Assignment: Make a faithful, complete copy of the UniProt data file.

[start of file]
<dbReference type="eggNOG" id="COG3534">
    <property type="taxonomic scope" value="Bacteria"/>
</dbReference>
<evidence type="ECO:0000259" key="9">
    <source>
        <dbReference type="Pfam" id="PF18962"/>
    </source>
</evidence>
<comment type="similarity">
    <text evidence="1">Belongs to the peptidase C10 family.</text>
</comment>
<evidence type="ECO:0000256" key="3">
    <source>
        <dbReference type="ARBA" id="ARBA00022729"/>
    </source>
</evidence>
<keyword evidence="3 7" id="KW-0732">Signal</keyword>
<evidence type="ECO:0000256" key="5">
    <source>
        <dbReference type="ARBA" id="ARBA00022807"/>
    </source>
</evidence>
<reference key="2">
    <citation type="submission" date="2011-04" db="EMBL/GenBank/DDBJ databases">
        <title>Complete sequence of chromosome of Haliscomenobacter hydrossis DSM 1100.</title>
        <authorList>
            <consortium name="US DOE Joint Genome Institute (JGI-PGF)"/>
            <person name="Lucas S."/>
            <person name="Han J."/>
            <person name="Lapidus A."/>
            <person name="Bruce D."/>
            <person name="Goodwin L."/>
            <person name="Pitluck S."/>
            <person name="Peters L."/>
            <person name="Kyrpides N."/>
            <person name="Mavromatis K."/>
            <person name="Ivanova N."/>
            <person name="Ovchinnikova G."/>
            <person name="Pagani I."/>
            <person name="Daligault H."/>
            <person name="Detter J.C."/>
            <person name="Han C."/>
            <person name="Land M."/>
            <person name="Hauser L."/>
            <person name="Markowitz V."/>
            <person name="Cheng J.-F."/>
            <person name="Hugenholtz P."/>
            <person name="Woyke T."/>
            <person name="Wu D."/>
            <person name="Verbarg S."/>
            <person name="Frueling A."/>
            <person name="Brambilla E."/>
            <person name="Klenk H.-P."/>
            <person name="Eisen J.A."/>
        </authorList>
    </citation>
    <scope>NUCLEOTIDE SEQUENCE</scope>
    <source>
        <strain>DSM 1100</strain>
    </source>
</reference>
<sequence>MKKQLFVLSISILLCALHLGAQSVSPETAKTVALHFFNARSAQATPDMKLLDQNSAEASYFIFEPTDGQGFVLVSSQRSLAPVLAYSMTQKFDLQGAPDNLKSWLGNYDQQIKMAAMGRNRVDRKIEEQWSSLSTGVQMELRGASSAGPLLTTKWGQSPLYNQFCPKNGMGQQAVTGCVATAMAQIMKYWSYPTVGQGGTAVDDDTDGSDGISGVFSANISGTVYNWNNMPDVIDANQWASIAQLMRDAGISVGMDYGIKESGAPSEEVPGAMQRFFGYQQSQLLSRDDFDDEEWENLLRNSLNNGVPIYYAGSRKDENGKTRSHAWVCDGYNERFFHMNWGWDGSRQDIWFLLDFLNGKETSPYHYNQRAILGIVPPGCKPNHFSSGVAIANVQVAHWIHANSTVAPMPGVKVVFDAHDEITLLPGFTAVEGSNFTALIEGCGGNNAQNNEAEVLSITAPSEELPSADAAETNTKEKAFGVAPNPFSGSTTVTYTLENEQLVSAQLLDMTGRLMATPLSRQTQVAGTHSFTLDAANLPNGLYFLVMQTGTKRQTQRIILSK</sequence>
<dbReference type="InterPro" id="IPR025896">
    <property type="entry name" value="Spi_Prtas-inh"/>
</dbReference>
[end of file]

<dbReference type="eggNOG" id="COG3534">
    <property type="taxonomic scope" value="Bacteria"/>
</dbReference>
<evidence type="ECO:0000259" key="9">
    <source>
        <dbReference type="Pfam" id="PF18962"/>
    </source>
</evidence>
<comment type="similarity">
    <text evidence="1">Belongs to the peptidase C10 family.</text>
</comment>
<evidence type="ECO:0000256" key="3">
    <source>
        <dbReference type="ARBA" id="ARBA00022729"/>
    </source>
</evidence>
<keyword evidence="3 7" id="KW-0732">Signal</keyword>
<evidence type="ECO:0000256" key="5">
    <source>
        <dbReference type="ARBA" id="ARBA00022807"/>
    </source>
</evidence>
<reference key="2">
    <citation type="submission" date="2011-04" db="EMBL/GenBank/DDBJ databases">
        <title>Complete sequence of chromosome of Haliscomenobacter hydrossis DSM 1100.</title>
        <authorList>
            <consortium name="US DOE Joint Genome Institute (JGI-PGF)"/>
            <person name="Lucas S."/>
            <person name="Han J."/>
            <person name="Lapidus A."/>
            <person name="Bruce D."/>
            <person name="Goodwin L."/>
            <person name="Pitluck S."/>
            <person name="Peters L."/>
            <person name="Kyrpides N."/>
            <person name="Mavromatis K."/>
            <person name="Ivanova N."/>
            <person name="Ovchinnikova G."/>
            <person name="Pagani I."/>
            <person name="Daligault H."/>
            <person name="Detter J.C."/>
            <person name="Han C."/>
            <person name="Land M."/>
            <person name="Hauser L."/>
            <person name="Markowitz V."/>
            <person name="Cheng J.-F."/>
            <person name="Hugenholtz P."/>
            <person name="Woyke T."/>
            <person name="Wu D."/>
            <person name="Verbarg S."/>
            <person name="Frueling A."/>
            <person name="Brambilla E."/>
            <person name="Klenk H.-P."/>
            <person name="Eisen J.A."/>
        </authorList>
    </citation>
    <scope>NUCLEOTIDE SEQUENCE</scope>
    <source>
        <strain>DSM 1100</strain>
    </source>
</reference>
<sequence>MKKQLFVLSISILLCALHLGAQSVSPETAKTVALHFFNARSAQATPDMKLLDQNSAEASYFIFEPTDGQGFVLVSSQRSLAPVLAYSMTQKFDLQGAPDNLKSWLGNYDQQIKMAAMGRNRVDRKIEEQWSSLSTGVQMELRGASSAGPLLTTKWGQSPLYNQFCPKNGMGQQAVTGCVATAMAQIMKYWSYPTVGQGGTAVDDDTDGSDGISGVFSANISGTVYNWNNMPDVIDANQWASIAQLMRDAGISVGMDYGIKESGAPSEEVPGAMQRFFGYQQSQLLSRDDFDDEEWENLLRNSLNNGVPIYYAGSRKDENGKTRSHAWVCDGYNERFFHMNWGWDGSRQDIWFLLDFLNGKETSPYHYNQRAILGIVPPGCKPNHFSSGVAIANVQVAHWIHANSTVAPMPGVKVVFDAHDEITLLPGFTAVEGSNFTALIEGCGGNNAQNNEAEVLSITAPSEELPSADAAETNTKEKAFGVAPNPFSGSTTVTYTLENEQLVSAQLLDMTGRLMATPLSRQTQVAGTHSFTLDAANLPNGLYFLVMQTGTKRQTQRIILSK</sequence>
<dbReference type="InterPro" id="IPR025896">
    <property type="entry name" value="Spi_Prtas-inh"/>
</dbReference>